The Investment Committee in charge of our Gaia portfolios met yesterday to review recent market events. The recovery in markets that began last month accelerated into December, as hints from the US Federal Reserve that they expect to cut interest rates next year drove prices of bonds and equities higher. Bond markets have become especially bullish, with our position in UK long-dated gilts rising over 10% since the committee last met. We discussed whether markets may have got a bit ahead of themselves again, especially given that, just 3 months ago, they were selling off on the expectation that rates would stay higher fort longer, and we agreed that they are certainly priced optimistically. However, we have a significant bias to the less volatile, short-dated part of the market, so we agreed to main our long-dated exposure for now, and see how things evolve in the weeks ahead.
This reduction in interest rate expectations has been beneficial for the infrastructure position that we initiated in September, after a prolonged sell-off in the asset class. Therefore, we agreed to increase our exposure in Gaia Presto and Gaia Vivace, as well as adding a new position in Gaia Moderato. We are positive about the long-term prospects for the asset class, and the only thing missing was a turning point in sentiment, which may now have arrived. This move will be funded by a reduction in Liontrust SF Global Growth. The fund has a bias towards mid- and small-cap companies, so has benefited from the short-term improvement in sentiment, up 5.8% since our last meeting. However, we hold two other funds run by the same team, focused on the UK and Europe respectively, all of which have shown strong correlation recently, as well as elevated volatility. Therefore, we have been slowly reducing our holding in the Global fund for a while, and recent market moves provide a good point at which to do so again.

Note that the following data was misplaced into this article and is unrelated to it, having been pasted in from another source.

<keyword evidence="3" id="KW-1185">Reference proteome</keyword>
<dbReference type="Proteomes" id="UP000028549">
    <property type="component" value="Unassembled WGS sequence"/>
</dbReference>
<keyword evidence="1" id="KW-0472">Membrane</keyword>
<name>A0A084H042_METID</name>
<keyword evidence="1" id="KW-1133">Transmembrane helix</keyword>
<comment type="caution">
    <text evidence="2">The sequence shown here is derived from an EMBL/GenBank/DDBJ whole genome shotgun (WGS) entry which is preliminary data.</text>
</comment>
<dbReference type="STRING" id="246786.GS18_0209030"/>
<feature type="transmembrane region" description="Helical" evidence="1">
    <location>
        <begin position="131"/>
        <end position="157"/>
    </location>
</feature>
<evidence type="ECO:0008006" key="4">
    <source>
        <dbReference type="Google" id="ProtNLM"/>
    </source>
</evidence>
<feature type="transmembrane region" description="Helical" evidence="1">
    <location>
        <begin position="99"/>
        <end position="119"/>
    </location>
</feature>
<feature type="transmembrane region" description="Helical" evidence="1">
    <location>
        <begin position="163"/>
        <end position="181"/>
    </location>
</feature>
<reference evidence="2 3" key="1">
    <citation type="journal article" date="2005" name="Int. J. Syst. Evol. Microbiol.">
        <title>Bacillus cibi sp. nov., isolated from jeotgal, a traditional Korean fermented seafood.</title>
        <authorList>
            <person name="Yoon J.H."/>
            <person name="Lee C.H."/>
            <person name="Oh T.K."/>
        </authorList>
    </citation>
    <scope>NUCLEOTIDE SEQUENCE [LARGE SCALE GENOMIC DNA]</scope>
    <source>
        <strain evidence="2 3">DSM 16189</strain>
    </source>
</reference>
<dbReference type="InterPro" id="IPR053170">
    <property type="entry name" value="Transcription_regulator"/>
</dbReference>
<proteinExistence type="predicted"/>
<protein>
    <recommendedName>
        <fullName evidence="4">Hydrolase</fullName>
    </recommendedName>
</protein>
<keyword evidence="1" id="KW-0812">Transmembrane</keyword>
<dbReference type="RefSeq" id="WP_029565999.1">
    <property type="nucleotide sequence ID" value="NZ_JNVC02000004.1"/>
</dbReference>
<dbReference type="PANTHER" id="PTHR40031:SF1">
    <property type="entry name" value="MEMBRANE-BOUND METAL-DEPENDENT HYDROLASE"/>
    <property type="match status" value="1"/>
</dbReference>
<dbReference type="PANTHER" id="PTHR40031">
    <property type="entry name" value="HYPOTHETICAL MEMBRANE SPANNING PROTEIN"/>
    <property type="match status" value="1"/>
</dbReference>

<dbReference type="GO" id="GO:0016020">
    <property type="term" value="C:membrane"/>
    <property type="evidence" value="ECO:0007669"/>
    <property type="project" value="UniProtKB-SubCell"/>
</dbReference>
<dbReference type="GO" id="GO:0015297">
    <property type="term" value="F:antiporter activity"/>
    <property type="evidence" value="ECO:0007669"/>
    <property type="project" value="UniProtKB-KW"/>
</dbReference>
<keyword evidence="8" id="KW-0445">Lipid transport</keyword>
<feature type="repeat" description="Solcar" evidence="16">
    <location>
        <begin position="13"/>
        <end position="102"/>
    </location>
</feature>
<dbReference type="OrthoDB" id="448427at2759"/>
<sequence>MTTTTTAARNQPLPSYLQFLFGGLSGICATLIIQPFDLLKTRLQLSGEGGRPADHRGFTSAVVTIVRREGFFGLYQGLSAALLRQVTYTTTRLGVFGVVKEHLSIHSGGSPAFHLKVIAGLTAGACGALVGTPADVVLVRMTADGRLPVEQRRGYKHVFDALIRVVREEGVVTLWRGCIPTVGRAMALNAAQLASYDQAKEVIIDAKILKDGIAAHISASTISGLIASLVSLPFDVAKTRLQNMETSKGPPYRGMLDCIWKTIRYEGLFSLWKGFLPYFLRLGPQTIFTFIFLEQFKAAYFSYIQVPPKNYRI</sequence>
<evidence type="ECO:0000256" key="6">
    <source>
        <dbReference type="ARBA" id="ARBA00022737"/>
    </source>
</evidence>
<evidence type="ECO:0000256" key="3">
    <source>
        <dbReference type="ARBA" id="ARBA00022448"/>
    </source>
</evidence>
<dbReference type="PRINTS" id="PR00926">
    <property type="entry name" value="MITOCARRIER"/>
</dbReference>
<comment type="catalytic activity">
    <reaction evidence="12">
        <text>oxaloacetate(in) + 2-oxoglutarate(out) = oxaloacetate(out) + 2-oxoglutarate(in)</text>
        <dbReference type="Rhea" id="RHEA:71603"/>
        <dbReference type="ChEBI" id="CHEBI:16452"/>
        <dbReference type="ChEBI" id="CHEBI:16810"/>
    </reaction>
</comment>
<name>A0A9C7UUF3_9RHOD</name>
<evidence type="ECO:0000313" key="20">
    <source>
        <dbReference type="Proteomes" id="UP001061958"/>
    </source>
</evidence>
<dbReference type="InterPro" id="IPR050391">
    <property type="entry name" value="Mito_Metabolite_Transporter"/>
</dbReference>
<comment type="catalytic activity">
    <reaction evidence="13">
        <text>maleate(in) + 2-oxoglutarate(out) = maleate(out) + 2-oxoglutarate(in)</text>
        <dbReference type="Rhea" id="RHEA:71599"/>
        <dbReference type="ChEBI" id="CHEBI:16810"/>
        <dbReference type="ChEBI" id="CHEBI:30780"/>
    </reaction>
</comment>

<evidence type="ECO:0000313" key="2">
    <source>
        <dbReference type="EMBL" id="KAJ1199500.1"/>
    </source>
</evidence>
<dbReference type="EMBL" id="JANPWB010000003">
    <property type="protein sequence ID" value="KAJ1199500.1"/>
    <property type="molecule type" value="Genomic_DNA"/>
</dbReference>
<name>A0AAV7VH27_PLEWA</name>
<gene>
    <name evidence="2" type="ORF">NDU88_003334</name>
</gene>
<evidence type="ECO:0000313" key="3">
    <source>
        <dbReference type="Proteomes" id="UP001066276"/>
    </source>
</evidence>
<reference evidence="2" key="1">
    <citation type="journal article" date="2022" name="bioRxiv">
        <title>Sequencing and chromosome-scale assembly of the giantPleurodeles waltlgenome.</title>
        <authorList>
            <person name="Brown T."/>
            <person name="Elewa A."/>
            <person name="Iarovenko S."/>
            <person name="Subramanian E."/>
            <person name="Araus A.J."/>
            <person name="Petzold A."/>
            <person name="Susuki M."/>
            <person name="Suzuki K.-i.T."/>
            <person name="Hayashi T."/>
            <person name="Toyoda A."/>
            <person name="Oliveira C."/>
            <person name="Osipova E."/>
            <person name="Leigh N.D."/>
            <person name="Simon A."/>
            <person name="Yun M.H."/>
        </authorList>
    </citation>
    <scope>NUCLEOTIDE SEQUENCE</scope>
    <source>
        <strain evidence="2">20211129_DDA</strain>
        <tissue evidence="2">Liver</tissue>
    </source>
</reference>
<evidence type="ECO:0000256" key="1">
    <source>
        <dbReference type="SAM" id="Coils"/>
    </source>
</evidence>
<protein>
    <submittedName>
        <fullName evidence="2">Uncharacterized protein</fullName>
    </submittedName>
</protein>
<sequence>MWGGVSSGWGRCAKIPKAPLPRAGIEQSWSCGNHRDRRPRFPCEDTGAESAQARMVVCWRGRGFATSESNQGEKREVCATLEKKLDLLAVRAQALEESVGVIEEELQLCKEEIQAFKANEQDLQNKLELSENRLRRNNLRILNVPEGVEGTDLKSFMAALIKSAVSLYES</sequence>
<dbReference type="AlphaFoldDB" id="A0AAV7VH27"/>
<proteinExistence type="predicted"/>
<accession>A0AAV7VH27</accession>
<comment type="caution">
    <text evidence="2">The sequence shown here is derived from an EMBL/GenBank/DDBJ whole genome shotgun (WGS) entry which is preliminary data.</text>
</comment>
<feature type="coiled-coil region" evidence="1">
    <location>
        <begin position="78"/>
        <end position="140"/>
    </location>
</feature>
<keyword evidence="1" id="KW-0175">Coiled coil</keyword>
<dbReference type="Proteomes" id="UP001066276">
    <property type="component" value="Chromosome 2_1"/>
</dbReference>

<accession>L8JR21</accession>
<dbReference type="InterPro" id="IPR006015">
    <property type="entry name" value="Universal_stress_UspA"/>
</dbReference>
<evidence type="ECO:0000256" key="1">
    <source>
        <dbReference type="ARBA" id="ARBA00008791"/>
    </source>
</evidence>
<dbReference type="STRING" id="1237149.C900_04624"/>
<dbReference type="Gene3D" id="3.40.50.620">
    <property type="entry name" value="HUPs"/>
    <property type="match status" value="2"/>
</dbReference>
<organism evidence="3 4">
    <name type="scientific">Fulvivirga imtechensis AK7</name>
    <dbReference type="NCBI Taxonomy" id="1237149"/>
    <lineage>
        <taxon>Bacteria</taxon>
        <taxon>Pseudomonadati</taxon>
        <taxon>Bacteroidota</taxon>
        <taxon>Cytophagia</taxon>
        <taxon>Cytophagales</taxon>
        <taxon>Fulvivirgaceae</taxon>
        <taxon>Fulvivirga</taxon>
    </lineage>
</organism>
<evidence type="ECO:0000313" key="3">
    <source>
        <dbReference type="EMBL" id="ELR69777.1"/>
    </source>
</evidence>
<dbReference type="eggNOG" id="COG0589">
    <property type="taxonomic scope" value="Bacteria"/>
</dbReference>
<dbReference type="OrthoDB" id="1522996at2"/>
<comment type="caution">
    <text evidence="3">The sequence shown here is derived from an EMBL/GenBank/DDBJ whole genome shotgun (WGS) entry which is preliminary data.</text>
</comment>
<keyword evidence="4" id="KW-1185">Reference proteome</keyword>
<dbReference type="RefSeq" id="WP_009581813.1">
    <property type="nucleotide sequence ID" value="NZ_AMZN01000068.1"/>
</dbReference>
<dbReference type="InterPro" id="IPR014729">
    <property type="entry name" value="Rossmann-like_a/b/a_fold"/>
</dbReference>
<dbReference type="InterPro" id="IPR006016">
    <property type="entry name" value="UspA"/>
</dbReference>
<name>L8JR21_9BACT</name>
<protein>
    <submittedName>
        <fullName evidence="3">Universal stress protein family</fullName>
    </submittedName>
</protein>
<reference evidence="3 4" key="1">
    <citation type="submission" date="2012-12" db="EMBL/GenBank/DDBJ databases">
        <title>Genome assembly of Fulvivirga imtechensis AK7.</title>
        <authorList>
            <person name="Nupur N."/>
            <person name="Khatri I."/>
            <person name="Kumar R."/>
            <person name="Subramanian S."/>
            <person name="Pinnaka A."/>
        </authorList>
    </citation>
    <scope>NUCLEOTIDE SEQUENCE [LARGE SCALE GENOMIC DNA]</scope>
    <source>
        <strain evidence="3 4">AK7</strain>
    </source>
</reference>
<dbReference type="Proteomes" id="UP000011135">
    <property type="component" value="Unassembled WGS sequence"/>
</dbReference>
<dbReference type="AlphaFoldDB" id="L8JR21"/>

With very few trading days left in the year, portfolio returns year to date range from 6.5% at the lower risk end to 7.5% at the higher risk end. Of course, the numbers cannot be finalised until we hit year end. However, it is pleasing that they are higher than the cash rates available during the year. Many investors were tempted to sell out of risk assets, when a risk free rate of 5.5% on deposits seemed very attractive. We said at the time that we felt that short-dated credit, within a diversified portfolio, provided a more rounded way to deal with the situation, providing equivalent or greater potential upside, as well as protecting against the possibility of a recessionary environment. Whilst we can never be certain that any decision will prove to be correct, it is pleasing that our clients have seen this one play out well.
Should you wish to discuss anything in this note, or about our portfolios in general, please feel free to contact me on 020 3697 8902 or email@example.com.
Andrew Shaw, Chief Investment Officer